Infections in Pediatric Transplant Recipients

  • Aspasia Katragkou
  • Lucy O’Connor
  • Emmanuel Roilides
  • Thomas J. WalshEmail author


Infections are major complications in pediatric patients undergoing hematopoietic stem cell or solid organ transplantation. They also represent the most significant barrier to short- and long-term survival of the transplanted allograft. The achievements and advances during the past 30 years have resulted in remarkably improved outcome for pediatric patients undergoing transplantation. These advances in pediatric infectious disease supportive care have contributed substantially to the patients’ well-being and improved survival, alike. The immune defects and the possible etiologic agents for infection vary with the time elapsed since transplantation, a formal timetable for infectious complications after hematopoietic stem cell and solid organ transplantation forms the bases for an organized approach to assess a relevant differential diagnosis, treatment and management plan for these complex and severely immunosuppressed young transplant recipients. In this chapter a comprehensive review on epidemiology, clinical manifestations, and strategies for managing infectious diseases in pediatric transplant recipients is provided.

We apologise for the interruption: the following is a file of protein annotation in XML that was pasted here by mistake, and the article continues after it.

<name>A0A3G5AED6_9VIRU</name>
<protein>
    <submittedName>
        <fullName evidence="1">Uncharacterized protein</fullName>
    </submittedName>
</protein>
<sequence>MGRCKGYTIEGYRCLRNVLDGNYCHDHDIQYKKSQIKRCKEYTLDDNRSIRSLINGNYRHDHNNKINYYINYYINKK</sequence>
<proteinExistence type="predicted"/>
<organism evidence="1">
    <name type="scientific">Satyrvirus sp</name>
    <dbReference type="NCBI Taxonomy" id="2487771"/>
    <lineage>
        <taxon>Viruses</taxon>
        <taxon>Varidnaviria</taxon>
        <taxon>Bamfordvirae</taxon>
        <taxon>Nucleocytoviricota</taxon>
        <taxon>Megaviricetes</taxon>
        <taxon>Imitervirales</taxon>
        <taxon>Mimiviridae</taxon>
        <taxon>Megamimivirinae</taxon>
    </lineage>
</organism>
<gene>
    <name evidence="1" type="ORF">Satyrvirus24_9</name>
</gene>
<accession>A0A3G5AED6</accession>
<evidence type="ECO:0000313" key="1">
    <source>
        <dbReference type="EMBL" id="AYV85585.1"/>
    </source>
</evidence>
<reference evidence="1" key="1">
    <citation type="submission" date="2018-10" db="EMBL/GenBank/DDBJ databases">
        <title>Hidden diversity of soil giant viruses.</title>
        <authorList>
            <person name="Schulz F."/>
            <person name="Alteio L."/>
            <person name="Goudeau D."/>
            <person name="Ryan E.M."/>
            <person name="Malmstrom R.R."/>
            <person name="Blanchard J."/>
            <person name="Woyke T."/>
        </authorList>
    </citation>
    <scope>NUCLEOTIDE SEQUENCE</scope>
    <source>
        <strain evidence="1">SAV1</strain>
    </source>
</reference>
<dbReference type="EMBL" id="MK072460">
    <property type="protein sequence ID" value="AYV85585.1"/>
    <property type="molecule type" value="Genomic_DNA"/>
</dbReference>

Pediatric transplant Bacterial infections Fungal infections Viral infections Hematopoietic stem cell transplantation Sold organ transplantation 


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Authors and Affiliations

  • Aspasia Katragkou
    • 1
    • 2
    • 3
  • Lucy O’Connor
    • 1
    • 4
  • Emmanuel Roilides
    • 5
  • Thomas J. Walsh
    • 1
    • 6
    • 7
    • 8
    Email author
  1. 1.Transplantation-Oncology Infectious Diseases Program, New York-Presbyterian/Weill Cornell Medical CenterNew YorkUSA
  2. 2.3rd Department of PediatricsAristotle University, Hippokration HospitalThessalonikiGreece
  3. 3.Nationwide Children’s Hospital, Department of Pediatric Infectious DiseasesColumbusUSA
  4. 4.University of Manchester School of MedicineManchesterUK
  5. 5.3rd Department of PediatricsHippokration Hospital, School of Health Sciences, Aristotle University of ThessalonikiThessalonikiGreece
  6. 6.Department of PediatricsNew York-Presbyterian/Weill Cornell Medical CenterNew YorkUSA
  7. 7.Department of Microbiology and ImmunologyNew York-Presbyterian/Weill Cornell Medical CenterNew YorkUSA
  8. 8.Transplant Infectious Diseases Program, Division of Infectious DiseasesIcahn School of Medicine at Mount SinaiNew YorkUSA

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